Scottish road trip 2007, day two – Battles and burial grounds

After a hearty full Scottish breakfast (thanks Janice), we were well fuelled for a day exploring the Trossachs. Our first stop was the Falls of Falloch a rather spectacular waterfall that runs into Loch Lomond and a chance to enjoy a short walk through the woods.

Arty long exposure shots of the falls completed, we jumped back in the car and made our way to Killin, a pretty little village near Loch Tay, with its own water feature – the Falls of Dochart.

Killin is associated with the legendary Celtic Hero Fingal who, it is thought was buried here – ‘Cill Fhinn’ meaning the burial place of Fingal. It was certainly the site of many clan battles between the MacNabs and the Campbells.

We enjoyed a Sunday morning stroll around its sights and a browse around its well-stocked outdoor shop before heading onto Callandar.  

Scottish road trip 2007 – Heading North

After picking up our hire car and the inlaws we headed north, past the bonnie, bonnie banks of Loch Lomond to Arrochar. We spent most of the day travelling, but with fine weather and sunshine and the prospect of a week’s worth of exploring and eating to look forward to, the miles passed quickly.

Our stop for the next two nights was the excellent Burnbrae B&B – a real home from home full of thoughtful little touches, spacious rooms and the best breakfasts of the whole trip.  With views over the crystal clear waters of the loch to the mountains, it was an excellent spot to wind down in.  

Zoli by Colum McCann

So I haven’t really been keeping up with my reading list. You knew I wouldn’t, didn’t you?

Anyway, the last book I read was Zoli by Colum McCann. This really caught my eye in the book shop because of its attractive cover illustration by Petra Borner, and also because I’ve previously read and enjoyed This Side of Brightness by the same author.

According to the blurb on the back it’s based loosely on the true story of a Gypsy poet and it’s set in and around Slovakia during the Second World War. 

The Gypsy world is depicted in great detail and the book really comes to life when it focuses on the community and characters. It falls into sharp contrast against the deprivation of the bleak landscape. This is also a story about love and loss, told from different points of view as Zoli’s lover pursues her across Eastern Europe.

Colum McCann is a wonderful writer, full of intelligence. But for some reason I can’t quite put my finger on, I failed to really connect with this book. Zoli remained fleeting and distant, just out of my reach.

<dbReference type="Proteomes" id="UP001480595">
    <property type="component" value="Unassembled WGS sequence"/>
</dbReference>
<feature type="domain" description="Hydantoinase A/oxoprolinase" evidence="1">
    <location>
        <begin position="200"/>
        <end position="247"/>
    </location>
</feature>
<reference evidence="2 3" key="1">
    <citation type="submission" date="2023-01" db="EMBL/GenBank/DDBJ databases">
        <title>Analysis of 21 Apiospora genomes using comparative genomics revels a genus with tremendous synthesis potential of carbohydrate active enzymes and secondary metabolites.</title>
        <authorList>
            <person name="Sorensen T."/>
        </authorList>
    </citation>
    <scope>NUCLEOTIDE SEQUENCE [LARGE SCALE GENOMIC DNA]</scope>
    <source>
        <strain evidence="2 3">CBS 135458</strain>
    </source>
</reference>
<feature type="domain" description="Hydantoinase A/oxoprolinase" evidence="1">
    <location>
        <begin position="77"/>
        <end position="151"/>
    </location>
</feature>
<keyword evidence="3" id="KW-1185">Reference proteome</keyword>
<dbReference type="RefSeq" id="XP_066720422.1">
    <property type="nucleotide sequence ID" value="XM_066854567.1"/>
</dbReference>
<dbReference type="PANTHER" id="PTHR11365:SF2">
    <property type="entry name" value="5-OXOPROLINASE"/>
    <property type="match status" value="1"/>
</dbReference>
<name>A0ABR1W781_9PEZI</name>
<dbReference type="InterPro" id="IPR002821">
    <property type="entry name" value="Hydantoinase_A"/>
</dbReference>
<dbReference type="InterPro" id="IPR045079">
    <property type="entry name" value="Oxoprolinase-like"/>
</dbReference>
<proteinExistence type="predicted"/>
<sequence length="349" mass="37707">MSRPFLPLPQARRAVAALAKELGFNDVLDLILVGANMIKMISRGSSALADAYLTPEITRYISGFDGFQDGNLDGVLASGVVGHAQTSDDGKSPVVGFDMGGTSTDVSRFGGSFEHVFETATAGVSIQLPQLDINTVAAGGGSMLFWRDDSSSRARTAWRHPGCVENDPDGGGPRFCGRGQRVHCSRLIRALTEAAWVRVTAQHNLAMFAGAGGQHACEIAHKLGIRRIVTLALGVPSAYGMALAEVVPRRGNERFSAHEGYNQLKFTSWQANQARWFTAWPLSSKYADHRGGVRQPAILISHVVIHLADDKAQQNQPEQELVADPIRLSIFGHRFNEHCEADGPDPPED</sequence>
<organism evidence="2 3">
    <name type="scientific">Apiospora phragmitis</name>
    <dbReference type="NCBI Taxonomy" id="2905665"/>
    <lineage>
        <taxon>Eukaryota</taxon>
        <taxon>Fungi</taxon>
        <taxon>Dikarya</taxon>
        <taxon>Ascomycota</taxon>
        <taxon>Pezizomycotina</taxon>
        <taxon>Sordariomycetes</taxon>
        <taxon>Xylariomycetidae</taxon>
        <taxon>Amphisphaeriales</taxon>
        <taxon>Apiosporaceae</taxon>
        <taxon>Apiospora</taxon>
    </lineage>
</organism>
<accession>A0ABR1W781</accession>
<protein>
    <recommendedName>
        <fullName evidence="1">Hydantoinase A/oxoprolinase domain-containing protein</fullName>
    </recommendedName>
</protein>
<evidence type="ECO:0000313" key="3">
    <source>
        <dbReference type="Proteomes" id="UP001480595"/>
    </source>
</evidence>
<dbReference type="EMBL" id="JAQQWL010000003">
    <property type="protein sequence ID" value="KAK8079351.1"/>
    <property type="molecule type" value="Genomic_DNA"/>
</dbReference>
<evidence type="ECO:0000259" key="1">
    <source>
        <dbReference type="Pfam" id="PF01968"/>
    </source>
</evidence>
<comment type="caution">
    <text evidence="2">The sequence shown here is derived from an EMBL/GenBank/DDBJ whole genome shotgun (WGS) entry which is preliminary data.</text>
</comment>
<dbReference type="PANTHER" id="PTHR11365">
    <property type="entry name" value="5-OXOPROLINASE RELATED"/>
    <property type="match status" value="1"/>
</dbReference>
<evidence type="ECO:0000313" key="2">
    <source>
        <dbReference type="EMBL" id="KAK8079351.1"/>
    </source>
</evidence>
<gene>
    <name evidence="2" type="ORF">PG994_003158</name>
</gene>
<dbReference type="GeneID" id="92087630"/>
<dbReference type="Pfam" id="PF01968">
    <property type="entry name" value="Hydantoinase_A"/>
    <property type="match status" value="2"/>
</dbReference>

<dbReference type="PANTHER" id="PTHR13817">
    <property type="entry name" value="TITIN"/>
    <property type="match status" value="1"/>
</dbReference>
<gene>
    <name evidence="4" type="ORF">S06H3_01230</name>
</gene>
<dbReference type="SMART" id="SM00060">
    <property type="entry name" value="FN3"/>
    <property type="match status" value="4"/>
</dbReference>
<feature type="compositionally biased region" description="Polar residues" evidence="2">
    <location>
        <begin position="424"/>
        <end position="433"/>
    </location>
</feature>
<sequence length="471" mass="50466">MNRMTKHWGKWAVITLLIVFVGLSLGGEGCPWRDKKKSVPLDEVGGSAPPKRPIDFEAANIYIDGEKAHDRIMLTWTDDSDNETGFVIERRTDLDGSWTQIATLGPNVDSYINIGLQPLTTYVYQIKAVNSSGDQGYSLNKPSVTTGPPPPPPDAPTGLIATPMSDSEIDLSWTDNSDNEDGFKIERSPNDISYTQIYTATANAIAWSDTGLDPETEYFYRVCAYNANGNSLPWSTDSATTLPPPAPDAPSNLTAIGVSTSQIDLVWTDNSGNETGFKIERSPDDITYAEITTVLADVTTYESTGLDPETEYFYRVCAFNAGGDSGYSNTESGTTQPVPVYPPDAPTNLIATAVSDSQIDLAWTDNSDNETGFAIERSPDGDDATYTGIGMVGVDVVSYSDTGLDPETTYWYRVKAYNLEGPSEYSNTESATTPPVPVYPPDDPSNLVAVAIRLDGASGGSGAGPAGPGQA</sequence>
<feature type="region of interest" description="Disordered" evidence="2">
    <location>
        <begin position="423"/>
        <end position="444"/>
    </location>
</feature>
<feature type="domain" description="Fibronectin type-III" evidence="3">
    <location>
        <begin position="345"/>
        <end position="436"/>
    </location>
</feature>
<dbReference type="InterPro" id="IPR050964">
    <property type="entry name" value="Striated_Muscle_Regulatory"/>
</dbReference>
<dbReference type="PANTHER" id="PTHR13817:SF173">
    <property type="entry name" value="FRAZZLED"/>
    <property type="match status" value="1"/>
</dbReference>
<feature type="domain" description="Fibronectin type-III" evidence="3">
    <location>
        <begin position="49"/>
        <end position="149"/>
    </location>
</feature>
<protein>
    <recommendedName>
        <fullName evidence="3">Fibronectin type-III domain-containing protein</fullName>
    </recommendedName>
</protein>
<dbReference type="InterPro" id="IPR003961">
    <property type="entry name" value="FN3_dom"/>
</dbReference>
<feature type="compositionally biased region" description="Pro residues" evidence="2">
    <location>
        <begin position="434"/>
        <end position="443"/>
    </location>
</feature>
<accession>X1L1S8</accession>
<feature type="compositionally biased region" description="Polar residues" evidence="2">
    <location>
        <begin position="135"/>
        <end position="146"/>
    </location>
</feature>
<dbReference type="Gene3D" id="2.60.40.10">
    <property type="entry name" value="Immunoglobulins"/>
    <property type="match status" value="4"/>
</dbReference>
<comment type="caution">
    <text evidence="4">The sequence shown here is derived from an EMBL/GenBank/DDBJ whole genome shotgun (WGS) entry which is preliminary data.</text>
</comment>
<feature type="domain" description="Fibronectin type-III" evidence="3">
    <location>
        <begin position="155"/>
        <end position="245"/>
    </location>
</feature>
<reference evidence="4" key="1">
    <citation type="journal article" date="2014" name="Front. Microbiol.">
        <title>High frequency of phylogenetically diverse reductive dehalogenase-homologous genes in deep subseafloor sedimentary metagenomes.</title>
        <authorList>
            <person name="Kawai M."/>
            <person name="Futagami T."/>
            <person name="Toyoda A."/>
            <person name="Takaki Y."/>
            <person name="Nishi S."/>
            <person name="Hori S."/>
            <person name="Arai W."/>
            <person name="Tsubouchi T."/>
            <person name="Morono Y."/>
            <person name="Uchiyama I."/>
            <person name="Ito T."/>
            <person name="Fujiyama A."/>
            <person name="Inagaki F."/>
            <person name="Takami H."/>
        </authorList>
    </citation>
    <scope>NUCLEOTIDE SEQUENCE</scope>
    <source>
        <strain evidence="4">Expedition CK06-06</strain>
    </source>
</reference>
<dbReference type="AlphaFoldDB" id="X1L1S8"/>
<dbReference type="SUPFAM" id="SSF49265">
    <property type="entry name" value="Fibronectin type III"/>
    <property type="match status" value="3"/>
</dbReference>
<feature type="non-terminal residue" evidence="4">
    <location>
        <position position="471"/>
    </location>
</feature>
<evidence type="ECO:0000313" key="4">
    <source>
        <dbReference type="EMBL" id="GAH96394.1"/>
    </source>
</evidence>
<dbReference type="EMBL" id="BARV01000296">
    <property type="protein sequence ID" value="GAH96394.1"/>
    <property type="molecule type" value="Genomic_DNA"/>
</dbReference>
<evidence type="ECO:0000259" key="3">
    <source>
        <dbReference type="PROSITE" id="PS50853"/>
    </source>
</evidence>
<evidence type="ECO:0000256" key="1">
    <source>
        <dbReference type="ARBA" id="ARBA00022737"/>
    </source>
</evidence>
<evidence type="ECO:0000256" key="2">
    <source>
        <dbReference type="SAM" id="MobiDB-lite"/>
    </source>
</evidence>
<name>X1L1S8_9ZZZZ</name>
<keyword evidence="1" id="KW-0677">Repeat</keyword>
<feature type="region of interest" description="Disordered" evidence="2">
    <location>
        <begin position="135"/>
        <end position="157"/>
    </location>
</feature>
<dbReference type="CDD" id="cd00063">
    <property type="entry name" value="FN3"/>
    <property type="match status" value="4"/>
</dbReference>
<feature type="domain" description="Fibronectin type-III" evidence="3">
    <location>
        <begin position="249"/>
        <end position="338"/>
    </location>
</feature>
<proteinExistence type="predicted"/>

The Penelopiad – a review

I was lucky enough to get tickets to see The Royal Shakepeare Company’s production of The Penelopiad at the Northern Stage in Newcastle recently. It was a wonderful production that reminded me yet again of how much I enjoy live entertainment, be it music or theatre. And I don’t make the effort to go often enough.

Anyhow, here’s my review:

A contemporary twist on an ancient tale sees Penelope, traditionally the model of wifely devotion and patience, tell the story of her famous husband Odysseus in this production from the Royal Shakespeare Company.

From the moment we’re plunged into the depths of Hades, accompanied by the bark and snarl of its three-headed guardian and the slow drip, drip of the Lethe, this production draws its audience into a world of myth and story.

As Penelope, Penny Downie commands the centre stage, twisting and turning her tale through sorrow and sarcasm, scheming and silence; always keenly aware that our preconceived ideas are just one interpretation of the story.

Her dramatic monologues are mixed with songs and whispers from the tragi-comic chorus of 12 slave girls.

As this is an all female cast, they morph seamlessly between their roles as maids and the men who abuse them with subtle and effective use of movement and body language.

At one end of the scale we have Debhle Crotty who displays a brutal strength and cruelty as Antinous. At the other, Sarah Malin who demonstrates a touchingly believable sensuality as Odysseus.

This is also the story of those who never before had a voice, a face – barely even a name. The maids who keep Penelope company during the long years of her husband’s voyage and fend off her loutish suitors are murdered in a simple, dramatic and brutal climax.

A beautifully conceived production, deceptively simple in its staging that makes deft use of sound, lighting and movement, and lends itself beautifully to this theatre-in-the-round setting.

Its passionate, beating heart remains Penelope herself, vibrant even in death, a defiant, clever and cunning weaver of tales and destinies.

[Review also published on BBC Tyne]